We have now reached the time of Aquarius – not the dawning of the age of Aquarius, that’s a different song. I’ve been dreading this sign, as its mythological origins are located in a dark part of ancient Greek mythology. Since there’s no way to go around this, let me face it head on.
So, thousands of years ago, in ancient Troy, a boy was born. His name was Ganymede, and he just so happened to be of exceptional beauty. Despite being the son of the King Tros, and therefore a prince, he had to do several tasks, even as a young boy. One of them was herding sheep. It was during one of those days that Zeus spotted him. Now, the problem with Zeus, was that he had no moral boundaries whatsoever. In this spirit, Ganymede’s young age, sadly wasn’t an issue.
There are two theories as to what followed, but the result is the same regardless. Ganymede was abducted either by an eagle sent by Zeus, or by Zeus himself transformed into an eagle. He was “chosen” to serve as the new cup-bearer for the Gods, and as a companion to Zeus, with everything that implies. His father was compensated with horses, and I won’t comment on that.
Up in mount Olympus, Ganymede, not only had to work as a cup-bearer, he also had to escort Zeus in all his journeys and expeditions, and of course, deal with Hera’s jealousy. According to the myth, he never lost his good spirit, and was always very caring and kind. One day he noticed a huge drought on Earth, and was deeply concerned with the suffering of the people. He asked Zeus’s permission to make it rain. Zeus agreed, Ganymede brought rain, and transformed himself into the figure of Aquarius we all know. For this act alone, he was granted immortality.
While researching this, I was happy to come across information on a philosophical debate among famous ancient Greek philosophers, regarding this myth and pedophilia. Plato argues that this myth does indeed endorse pedophilia, and that it is based on an ancient Cretan tradition¹, where a noble boy would be abducted by an aristocrat, and they would spend together some days in the wild. Although it was a rite of passage, it had an erotic angle to it. On the other hand, there’s Socrates, who argues that the relationship wasn’t erotic. His main argument is the etymology of the name of Ganymede, which literally means “enjoying the mind/soul”. He claims that this is what Zeus loved about him.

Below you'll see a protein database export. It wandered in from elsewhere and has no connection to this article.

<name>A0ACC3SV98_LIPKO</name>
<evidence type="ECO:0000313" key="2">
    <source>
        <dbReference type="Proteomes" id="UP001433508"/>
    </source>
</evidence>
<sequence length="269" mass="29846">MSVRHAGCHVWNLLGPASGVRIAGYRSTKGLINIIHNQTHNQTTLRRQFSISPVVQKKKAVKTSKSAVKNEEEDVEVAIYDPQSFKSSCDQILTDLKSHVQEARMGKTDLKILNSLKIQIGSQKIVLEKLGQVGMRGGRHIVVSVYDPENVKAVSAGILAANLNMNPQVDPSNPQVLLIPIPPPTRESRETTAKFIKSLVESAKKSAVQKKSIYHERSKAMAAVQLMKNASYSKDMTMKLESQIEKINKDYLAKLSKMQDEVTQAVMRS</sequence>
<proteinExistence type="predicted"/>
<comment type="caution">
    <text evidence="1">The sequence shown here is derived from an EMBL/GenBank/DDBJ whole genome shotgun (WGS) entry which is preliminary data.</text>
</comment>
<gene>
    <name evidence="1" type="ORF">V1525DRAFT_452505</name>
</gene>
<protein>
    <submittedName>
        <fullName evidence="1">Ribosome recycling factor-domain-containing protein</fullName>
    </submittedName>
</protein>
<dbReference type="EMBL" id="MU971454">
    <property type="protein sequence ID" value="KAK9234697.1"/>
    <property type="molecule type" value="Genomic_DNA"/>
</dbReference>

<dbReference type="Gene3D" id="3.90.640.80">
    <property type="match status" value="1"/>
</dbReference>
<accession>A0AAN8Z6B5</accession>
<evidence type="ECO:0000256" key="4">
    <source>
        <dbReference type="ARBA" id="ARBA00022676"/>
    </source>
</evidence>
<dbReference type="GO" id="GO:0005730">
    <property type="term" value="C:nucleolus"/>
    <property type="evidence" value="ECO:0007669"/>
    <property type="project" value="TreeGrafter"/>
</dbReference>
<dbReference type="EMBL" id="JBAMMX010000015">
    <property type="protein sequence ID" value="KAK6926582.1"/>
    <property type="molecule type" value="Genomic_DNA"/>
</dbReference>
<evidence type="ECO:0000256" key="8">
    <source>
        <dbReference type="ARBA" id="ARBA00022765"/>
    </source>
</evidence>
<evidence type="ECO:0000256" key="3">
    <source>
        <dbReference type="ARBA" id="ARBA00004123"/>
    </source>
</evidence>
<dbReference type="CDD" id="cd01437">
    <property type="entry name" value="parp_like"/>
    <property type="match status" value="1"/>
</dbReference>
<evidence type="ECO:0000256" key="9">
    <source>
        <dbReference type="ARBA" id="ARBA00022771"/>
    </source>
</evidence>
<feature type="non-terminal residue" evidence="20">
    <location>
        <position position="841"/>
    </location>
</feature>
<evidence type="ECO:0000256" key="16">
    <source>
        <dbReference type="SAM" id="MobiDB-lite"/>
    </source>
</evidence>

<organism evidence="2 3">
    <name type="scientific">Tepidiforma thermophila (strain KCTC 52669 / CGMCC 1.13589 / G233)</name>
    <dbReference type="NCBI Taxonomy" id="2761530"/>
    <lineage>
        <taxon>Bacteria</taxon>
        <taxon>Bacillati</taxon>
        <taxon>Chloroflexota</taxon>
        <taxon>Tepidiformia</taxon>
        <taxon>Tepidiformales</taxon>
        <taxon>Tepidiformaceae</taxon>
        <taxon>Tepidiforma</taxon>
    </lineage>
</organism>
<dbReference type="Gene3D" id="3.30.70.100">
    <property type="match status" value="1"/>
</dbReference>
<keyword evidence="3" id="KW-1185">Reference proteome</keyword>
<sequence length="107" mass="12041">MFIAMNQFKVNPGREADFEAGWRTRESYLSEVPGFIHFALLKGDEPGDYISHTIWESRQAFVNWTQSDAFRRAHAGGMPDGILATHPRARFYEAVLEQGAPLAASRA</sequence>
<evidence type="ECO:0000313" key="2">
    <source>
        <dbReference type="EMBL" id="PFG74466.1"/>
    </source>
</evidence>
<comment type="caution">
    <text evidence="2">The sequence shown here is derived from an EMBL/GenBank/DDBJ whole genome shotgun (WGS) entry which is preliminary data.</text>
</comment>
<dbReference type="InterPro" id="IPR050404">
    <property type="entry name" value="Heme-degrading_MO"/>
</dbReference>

I don’t know if the philosophers reached a conclusion, and what could that be. Knowing how important etymology was, Socrates has a valid point, but I’m afraid Plato is right in this case. This is definitely one of the saddest stories of Greek mythology, and it has inspired artists and thinkers alike. The sign of Aquarius is located right next to that of the Eagle, and Ganymede is one of Jupiter’s moons, circling Zeus forever… oh the irony!
¹If you are interested in the aforementioned ancient Cretan tradition, search for “Cretan pederasty”.